How should I talk to my tween about sex?
Real Mom Problem
“My son is 11 years old and I know we have to start having the sex talk with him. I'm almost afraid because he gets embarrassed very easily and I want him to listen. Some of his friends are making out already!”
- 1. Instead of one major talk, try having an open dialogue about sex, so that your tween knows he can always come to you with questions
- 2. Start by talking about puberty and bodily changes, and when your tween is comfortable with that, move on to sex
- 3. Try not to act embarrassed by the conversation; seeing you on edge is likely to make him embarrassed, too
- 4. Some moms take their tweens out for a meal to make having the talk a special event
Real Mom Solutions
Making sure your kids are educated about sex is an important part of parenting a preteen. See how these moms handled "the talk."
Turn the Talk Into an Ongoing Dialogue
Have the talk in installments. One suggestion to start might be to say something like "do your friends in school talk about getting their periods, or have them?" You will see that either she will say, "What's that?" (Doubt it!) Or she'll say, "Yes, blah blah blah." Keeping it a bit impersonal helps break the ice. If she is shy about talking or just refuses, then I'd "lecture" by saying, "Well, I don't want to pry about you (or your friends), but what I want you to know is x, y, z." Of course, you should reassure her and tell her she can come to you with any questions or problems. Ask if she will do that. Ask if she is comfortable talking about sex with you. A lot of kids are shy about it. If she says she isn't comfortable coming to you or something along those lines, I'd suggest you agree on another means to bring the subject up (e.g. her leaving you a note, or just a text saying "can we talk tonight?") and then you can bring it up and see what she wants to know.
My son is 12, and we really haven't had one single talk but we've been having mini, age-appropriate talks over the years. We normally just go with the flow when things happen. Many things initiate the talks--TV shows, something happening in the lives of friends and family, school events, and more.
I think you should do things in stages. Talk to her about the changes in her body, then explain to her what her menstrual cycle is (and start calling her "parts" by their actual names if you haven't already), and then after you've explained and talked to her about those things, start "The Talk." Reason being is that a lot of girls (I've been confided in by young girls), when they get the talk don't even understand their bodies to begin with, and therefore the talk is more confusing.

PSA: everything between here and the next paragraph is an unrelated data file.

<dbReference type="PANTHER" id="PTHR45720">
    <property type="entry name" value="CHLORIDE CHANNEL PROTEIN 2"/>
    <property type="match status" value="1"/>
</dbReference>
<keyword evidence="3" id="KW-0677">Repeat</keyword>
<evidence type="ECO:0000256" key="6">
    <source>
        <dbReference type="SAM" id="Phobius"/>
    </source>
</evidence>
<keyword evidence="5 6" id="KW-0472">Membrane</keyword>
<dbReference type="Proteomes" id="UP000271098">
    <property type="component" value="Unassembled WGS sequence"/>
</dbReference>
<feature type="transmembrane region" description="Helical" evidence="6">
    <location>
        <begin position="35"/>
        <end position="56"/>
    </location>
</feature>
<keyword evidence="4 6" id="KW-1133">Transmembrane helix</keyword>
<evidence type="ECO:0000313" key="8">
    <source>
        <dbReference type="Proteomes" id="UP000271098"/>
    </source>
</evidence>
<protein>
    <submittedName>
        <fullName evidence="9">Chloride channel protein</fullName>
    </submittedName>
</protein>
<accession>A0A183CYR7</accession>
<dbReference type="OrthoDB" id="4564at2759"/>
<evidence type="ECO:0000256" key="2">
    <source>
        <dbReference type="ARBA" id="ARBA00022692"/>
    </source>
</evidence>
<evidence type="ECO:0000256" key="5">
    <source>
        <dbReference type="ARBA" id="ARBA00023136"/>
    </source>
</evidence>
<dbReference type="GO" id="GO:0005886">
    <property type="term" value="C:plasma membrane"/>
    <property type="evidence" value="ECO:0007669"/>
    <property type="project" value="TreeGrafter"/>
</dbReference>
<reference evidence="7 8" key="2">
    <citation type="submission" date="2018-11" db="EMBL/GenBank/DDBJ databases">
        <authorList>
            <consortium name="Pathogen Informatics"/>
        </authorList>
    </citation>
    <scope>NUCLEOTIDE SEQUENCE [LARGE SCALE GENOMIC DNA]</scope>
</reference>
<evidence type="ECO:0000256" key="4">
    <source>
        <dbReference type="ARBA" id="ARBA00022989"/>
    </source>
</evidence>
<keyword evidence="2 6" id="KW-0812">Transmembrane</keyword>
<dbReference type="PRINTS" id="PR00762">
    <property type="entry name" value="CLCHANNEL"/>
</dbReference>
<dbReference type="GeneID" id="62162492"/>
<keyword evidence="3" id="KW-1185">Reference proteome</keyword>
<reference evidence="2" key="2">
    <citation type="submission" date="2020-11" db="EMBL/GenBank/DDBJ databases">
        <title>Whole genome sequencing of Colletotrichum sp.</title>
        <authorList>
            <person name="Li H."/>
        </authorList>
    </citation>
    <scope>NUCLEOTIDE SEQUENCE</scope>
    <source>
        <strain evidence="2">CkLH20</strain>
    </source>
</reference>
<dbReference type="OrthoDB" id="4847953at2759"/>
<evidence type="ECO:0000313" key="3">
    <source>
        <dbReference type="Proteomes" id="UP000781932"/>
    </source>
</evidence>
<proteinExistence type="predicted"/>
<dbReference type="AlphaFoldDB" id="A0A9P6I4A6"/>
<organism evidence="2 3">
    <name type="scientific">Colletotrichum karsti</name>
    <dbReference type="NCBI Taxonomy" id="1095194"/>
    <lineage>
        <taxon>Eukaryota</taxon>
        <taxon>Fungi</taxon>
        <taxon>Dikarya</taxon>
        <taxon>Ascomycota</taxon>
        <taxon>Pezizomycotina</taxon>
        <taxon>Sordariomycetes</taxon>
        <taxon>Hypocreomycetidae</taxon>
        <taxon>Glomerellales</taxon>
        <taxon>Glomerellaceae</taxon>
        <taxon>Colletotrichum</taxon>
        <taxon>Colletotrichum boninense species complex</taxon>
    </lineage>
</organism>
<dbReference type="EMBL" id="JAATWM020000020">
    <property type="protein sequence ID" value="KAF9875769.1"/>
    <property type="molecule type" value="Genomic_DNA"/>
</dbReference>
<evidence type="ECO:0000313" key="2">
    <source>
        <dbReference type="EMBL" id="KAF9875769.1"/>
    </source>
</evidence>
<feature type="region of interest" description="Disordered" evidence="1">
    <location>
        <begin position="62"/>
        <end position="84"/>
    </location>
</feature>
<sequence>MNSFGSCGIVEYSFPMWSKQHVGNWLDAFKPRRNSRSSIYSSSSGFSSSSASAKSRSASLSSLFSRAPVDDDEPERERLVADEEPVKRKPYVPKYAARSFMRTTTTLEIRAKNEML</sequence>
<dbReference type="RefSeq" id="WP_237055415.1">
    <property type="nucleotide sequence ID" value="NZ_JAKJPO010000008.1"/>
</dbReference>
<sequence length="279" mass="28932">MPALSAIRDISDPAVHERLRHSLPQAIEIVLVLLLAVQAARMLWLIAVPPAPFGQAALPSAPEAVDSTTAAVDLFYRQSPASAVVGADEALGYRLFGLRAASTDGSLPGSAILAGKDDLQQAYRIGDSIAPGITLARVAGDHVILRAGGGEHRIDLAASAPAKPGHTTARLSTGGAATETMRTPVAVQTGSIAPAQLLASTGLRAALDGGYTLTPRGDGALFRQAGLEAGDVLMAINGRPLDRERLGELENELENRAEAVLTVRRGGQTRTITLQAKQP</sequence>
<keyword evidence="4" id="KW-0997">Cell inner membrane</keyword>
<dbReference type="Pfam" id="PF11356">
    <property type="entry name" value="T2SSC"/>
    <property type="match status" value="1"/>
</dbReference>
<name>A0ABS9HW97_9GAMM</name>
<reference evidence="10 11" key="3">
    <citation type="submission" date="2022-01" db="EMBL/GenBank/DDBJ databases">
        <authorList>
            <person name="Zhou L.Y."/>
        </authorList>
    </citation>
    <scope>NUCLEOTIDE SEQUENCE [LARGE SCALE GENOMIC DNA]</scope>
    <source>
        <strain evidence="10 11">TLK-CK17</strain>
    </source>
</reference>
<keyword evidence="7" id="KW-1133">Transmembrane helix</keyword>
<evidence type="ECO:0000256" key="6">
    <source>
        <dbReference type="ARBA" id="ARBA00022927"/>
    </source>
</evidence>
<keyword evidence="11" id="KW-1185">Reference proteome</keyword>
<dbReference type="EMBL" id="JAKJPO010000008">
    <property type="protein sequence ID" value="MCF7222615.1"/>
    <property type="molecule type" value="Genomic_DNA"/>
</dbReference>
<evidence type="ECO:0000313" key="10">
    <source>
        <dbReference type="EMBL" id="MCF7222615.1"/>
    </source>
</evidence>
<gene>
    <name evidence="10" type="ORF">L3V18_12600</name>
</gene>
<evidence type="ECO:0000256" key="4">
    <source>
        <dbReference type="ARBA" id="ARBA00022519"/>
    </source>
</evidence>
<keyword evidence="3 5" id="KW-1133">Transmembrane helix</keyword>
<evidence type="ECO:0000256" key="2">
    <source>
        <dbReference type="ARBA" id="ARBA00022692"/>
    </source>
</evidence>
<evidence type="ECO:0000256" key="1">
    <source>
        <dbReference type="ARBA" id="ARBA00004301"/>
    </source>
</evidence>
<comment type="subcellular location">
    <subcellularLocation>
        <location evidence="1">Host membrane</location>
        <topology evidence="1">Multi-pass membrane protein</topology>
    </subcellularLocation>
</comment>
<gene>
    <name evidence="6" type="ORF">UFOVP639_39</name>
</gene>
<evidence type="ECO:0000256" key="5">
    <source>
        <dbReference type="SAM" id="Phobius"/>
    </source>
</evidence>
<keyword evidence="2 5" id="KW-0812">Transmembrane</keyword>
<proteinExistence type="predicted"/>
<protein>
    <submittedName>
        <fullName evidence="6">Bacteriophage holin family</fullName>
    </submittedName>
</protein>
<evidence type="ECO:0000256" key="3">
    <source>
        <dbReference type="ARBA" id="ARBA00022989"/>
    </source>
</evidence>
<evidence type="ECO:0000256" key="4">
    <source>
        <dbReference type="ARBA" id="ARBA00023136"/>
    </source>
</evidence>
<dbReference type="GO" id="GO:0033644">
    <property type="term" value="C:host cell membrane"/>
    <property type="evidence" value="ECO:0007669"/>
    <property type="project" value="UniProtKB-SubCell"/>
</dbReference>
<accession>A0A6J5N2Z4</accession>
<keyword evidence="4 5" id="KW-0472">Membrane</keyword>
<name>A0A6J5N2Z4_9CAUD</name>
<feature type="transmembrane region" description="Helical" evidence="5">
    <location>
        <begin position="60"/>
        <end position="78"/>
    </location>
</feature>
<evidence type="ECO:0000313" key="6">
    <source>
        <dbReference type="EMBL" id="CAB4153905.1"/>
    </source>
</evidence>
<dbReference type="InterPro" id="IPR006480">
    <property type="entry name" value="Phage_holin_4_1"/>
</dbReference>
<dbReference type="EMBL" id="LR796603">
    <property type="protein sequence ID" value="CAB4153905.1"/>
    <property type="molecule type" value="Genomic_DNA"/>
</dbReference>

Encourage a healthy dialogue and help her understand that you are the person to give her the confidence she needs when it comes to information. Let her guide the conversation and stop when she feels it's overwhelming. You can always pick it up later--in fact, that may be another mother-daughter date!
I had kind of a puberty talk with my oldest when she was about seven or eight and then explained sex (and our family values on it) when she was about nine. I was pregnant at the time so that kind of worked its way in as the subject. We have had several discussions on the matter and I know we aren't done; as she gets older more things will come up. We covered the basic concepts initially. And she truly did NOT know what sex was when we first talked. The hardest part for me was actually explaining the act of insertion. UGH! I was mortified, and she was repulsed (LOL)! Recently she saw something on TV about condoms and asked what they were (at 12), so we had a further talk about diseases, pregnancy, and kids having sex way too young (at her age), and she was once again repulsed!
We began talking to our son when he was eight-and-a-half. We opened the dialogue by talking about how his body would be changing as he grew through the tween years and into his teens, things like growing hair in all sorts of new places, voice changing, and shoulders and chest getting broader.